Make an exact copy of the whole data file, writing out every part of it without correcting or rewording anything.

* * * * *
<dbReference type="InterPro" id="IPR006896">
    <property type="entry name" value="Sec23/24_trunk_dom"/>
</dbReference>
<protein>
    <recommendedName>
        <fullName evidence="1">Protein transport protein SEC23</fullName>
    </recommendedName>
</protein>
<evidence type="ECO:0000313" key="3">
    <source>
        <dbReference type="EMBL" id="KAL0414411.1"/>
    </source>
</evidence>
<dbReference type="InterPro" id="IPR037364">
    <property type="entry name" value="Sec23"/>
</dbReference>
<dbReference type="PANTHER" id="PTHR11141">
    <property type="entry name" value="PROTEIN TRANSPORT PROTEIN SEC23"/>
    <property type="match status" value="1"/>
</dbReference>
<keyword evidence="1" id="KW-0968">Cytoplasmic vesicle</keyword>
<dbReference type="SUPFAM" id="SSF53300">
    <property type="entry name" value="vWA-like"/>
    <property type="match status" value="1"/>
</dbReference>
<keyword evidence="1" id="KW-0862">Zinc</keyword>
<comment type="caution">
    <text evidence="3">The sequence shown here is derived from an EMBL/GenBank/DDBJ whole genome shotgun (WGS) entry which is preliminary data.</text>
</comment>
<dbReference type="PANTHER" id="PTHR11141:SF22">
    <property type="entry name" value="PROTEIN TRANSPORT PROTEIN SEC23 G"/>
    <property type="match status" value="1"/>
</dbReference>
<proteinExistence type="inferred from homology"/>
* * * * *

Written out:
<dbReference type="InterPro" id="IPR006896">
    <property type="entry name" value="Sec23/24_trunk_dom"/>
</dbReference>
<protein>
    <recommendedName>
        <fullName evidence="1">Protein transport protein SEC23</fullName>
    </recommendedName>
</protein>
<evidence type="ECO:0000313" key="3">
    <source>
        <dbReference type="EMBL" id="KAL0414411.1"/>
    </source>
</evidence>
<dbReference type="InterPro" id="IPR037364">
    <property type="entry name" value="Sec23"/>
</dbReference>
<dbReference type="PANTHER" id="PTHR11141">
    <property type="entry name" value="PROTEIN TRANSPORT PROTEIN SEC23"/>
    <property type="match status" value="1"/>
</dbReference>
<keyword evidence="1" id="KW-0968">Cytoplasmic vesicle</keyword>
<dbReference type="SUPFAM" id="SSF53300">
    <property type="entry name" value="vWA-like"/>
    <property type="match status" value="1"/>
</dbReference>
<keyword evidence="1" id="KW-0862">Zinc</keyword>
<comment type="caution">
    <text evidence="3">The sequence shown here is derived from an EMBL/GenBank/DDBJ whole genome shotgun (WGS) entry which is preliminary data.</text>
</comment>
<dbReference type="PANTHER" id="PTHR11141:SF22">
    <property type="entry name" value="PROTEIN TRANSPORT PROTEIN SEC23 G"/>
    <property type="match status" value="1"/>
</dbReference>
<proteinExistence type="inferred from homology"/>